JEHMU GREENE: You are right. And I certainly think that regular Americans need a pay raise before members of Congress, so let's pass the minimum wage and get out of this low wage economy. But these members of Congress do have to have two households. They have to have one in DC, one in their district, and DC is one of the top five most expensive cities to live in this country. I don't want them on someone else's payroll. I want them on our payroll, not on a billionaire's payroll, not someone who they will owe favors too. And we're already seeing that with campaign financing. We need more people not wealthy representing us. Ted Cruz said the other day, we need more farmers as elected officials and I believe it was Mitt Romney's dad who told him, don't run for office, if you have to get elected to pay your mortgage. We need people who are not millionaire.

    NEW PUSH TO HIT DRIVERS WITH ‘MILEAGE TAX' ON TOP OF GAS TAXES AND TOLLS

    GARY B. SMITH: I'm all in favor of a mileage tax, easy enough to do. Most of us have those readers when we go through the E-Z pass. I think you could do that very easily, but on top of a gas tax? One of the problems with a gas tax, at least the federal level is, the money is wasted. We go to build like bicycle paths and the bridge of nowhere. It's another slush fund. What we should do is have a mileage based tax. Which the government by the way takes right at the refinery level and just go with the simplest way to tax usage.

    JEHMU GREENE: No, this is a regressive tax. We need progressive taxation, so you are not affecting regular Americans. We need the folks who do well in America to do well by America when you look who drives to work longer distances, it's going to be people who are making less money. They're not the ones who own a condo in the downtown area and can stroll.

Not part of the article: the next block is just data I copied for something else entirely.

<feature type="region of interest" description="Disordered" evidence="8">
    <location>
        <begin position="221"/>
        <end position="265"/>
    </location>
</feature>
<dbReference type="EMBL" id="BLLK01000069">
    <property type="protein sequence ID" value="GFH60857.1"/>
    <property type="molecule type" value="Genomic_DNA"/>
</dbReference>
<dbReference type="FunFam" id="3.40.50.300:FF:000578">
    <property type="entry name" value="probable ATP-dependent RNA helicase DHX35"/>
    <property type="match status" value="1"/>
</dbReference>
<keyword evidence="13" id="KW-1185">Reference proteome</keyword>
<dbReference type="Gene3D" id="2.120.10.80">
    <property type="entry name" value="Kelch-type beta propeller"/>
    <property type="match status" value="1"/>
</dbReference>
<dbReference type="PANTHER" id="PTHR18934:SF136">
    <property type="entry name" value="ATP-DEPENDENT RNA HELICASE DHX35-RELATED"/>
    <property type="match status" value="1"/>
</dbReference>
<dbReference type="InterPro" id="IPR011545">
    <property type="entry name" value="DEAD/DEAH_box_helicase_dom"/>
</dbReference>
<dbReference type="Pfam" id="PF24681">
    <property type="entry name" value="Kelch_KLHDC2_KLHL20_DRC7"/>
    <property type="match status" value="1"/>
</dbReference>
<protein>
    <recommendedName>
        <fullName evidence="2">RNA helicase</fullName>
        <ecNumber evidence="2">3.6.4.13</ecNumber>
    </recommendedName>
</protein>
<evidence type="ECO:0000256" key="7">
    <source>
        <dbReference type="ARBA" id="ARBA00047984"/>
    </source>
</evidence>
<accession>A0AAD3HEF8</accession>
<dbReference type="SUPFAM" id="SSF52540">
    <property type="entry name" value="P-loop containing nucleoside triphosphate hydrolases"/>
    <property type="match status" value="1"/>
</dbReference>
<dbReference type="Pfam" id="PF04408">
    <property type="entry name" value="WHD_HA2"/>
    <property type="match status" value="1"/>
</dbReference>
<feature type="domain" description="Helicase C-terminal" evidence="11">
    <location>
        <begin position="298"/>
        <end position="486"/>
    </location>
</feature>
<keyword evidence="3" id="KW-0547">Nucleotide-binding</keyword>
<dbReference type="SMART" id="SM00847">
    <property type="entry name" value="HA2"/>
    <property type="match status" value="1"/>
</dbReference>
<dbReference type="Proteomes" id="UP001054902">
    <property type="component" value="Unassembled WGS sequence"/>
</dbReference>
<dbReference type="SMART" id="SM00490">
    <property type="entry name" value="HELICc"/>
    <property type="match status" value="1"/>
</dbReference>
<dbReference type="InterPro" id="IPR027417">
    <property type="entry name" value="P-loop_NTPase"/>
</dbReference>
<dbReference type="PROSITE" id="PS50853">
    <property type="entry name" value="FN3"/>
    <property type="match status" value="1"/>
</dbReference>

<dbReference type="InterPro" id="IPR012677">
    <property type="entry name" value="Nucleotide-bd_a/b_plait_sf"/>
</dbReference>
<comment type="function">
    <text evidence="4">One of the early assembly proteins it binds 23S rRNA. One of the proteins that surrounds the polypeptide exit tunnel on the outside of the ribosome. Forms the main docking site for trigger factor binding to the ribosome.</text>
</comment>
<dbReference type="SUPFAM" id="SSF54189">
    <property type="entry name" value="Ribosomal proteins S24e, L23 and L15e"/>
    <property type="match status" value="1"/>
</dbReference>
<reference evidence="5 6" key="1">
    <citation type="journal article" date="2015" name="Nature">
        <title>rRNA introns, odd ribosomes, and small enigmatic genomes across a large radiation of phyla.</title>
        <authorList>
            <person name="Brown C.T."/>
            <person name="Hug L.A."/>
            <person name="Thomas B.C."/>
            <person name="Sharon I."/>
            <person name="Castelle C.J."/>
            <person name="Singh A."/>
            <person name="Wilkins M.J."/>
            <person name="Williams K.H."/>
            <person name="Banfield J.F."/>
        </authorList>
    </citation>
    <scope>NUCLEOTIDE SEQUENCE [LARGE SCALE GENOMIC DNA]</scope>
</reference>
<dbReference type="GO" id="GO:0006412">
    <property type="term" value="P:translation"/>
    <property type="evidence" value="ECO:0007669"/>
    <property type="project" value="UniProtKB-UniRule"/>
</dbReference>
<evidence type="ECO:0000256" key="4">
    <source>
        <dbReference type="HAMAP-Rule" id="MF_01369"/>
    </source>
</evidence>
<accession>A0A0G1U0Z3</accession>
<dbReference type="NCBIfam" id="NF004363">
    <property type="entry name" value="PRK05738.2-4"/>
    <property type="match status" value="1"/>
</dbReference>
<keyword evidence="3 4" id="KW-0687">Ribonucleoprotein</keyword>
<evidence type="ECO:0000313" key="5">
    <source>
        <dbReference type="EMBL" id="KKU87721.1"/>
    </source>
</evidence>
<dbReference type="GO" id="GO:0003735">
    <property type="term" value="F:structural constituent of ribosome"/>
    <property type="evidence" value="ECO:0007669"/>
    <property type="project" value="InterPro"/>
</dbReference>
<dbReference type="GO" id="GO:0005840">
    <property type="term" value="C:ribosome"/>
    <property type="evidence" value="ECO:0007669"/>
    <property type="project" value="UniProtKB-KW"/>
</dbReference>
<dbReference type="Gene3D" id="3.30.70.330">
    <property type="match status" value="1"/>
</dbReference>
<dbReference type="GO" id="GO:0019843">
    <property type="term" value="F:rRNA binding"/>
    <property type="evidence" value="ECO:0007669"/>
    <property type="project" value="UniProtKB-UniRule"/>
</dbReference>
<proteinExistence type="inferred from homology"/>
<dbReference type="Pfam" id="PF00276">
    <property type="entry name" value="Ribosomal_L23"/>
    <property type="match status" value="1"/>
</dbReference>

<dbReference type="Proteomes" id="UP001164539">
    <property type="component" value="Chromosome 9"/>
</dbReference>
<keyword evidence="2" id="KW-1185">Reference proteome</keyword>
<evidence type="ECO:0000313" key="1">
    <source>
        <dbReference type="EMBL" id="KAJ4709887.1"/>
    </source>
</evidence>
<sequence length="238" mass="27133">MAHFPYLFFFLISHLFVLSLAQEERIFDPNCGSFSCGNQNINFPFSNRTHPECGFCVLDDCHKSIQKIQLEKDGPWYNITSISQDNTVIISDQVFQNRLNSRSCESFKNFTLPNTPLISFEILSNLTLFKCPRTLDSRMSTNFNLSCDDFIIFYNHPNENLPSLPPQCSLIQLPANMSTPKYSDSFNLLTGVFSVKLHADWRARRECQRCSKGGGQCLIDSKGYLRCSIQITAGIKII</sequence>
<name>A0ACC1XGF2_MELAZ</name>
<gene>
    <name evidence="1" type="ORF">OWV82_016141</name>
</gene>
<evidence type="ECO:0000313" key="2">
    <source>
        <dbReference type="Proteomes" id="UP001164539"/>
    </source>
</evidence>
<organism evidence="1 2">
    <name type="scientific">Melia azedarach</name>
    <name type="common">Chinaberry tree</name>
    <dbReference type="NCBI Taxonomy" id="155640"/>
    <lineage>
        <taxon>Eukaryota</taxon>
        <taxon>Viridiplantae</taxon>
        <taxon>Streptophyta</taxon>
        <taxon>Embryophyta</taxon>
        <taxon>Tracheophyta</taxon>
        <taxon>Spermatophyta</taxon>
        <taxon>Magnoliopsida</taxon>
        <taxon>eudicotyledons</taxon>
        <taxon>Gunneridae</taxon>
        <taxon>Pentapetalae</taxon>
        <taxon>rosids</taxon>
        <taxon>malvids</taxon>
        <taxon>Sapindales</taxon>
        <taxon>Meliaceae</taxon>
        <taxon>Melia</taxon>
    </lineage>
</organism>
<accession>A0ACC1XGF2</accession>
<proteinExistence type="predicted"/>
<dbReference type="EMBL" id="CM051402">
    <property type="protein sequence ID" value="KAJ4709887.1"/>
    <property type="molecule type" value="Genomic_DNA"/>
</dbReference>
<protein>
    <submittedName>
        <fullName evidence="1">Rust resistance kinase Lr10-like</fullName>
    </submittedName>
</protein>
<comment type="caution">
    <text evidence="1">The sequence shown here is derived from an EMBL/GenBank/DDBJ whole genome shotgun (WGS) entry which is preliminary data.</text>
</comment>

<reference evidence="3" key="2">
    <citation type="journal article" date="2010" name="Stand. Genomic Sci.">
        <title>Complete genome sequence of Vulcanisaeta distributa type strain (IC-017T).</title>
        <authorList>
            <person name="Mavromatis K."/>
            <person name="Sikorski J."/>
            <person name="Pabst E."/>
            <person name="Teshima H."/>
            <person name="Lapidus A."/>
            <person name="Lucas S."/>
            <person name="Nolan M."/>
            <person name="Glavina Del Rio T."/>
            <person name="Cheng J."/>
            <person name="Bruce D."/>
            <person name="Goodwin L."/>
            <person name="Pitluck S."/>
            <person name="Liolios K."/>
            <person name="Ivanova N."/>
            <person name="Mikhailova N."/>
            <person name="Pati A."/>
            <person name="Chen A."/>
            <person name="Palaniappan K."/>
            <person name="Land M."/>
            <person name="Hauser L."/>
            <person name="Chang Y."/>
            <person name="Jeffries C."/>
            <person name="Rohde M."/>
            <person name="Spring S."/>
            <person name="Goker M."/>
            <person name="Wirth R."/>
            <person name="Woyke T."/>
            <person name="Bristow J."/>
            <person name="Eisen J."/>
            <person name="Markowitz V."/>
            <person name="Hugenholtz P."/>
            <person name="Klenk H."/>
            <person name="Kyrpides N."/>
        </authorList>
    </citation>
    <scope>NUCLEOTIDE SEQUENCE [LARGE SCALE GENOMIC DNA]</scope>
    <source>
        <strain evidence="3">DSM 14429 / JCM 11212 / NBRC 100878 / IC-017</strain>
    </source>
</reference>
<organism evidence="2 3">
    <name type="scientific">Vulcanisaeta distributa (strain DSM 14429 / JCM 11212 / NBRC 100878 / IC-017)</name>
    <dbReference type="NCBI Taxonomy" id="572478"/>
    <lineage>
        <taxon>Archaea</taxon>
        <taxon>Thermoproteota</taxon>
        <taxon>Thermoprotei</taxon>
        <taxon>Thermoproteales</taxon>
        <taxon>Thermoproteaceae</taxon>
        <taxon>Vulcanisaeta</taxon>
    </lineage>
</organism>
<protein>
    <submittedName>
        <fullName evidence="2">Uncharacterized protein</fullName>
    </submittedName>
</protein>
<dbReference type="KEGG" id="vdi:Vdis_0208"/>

TRACY BYRNES: That's not a reason not to tax, you have to stop this nonsense. This is so old. They drive too - they might have drivers, but they drive too. You want to smack us again at the state level? Oh you're doing a push for these fuel efficient cars, so they're losing money one and trying to making it up on the other. Why don't you just let me drive my big ol' truck and leave me alone?

    JOHN LAYFIELD: I think Gary B. is right. The problem with the gas tax is it goes into a slush fund, and it's being used for all kinds of things other than what it's designed to fix. The idea of this aggressive tax, there is no facts behind that. People that are poor in inner cities take mass transit to work anyway. The people that tear up the roads are your truckers who work for big companies. They're the ones that should pay for the usage. I think this is a usage tax. I like the gas tax. The problem with the mileage tax is you are adding an infrastructure into cars, gas tax penalizes those who use it more or rewards those with a fuel efficient vehicle.

    PREDICTIONS

    GARY B. SMITH: (TWTR) TRENDS UP 30 percent BY 2015

    JOHN LAYFIELD: (TDW) RISES 20 percent IN 1 YEAR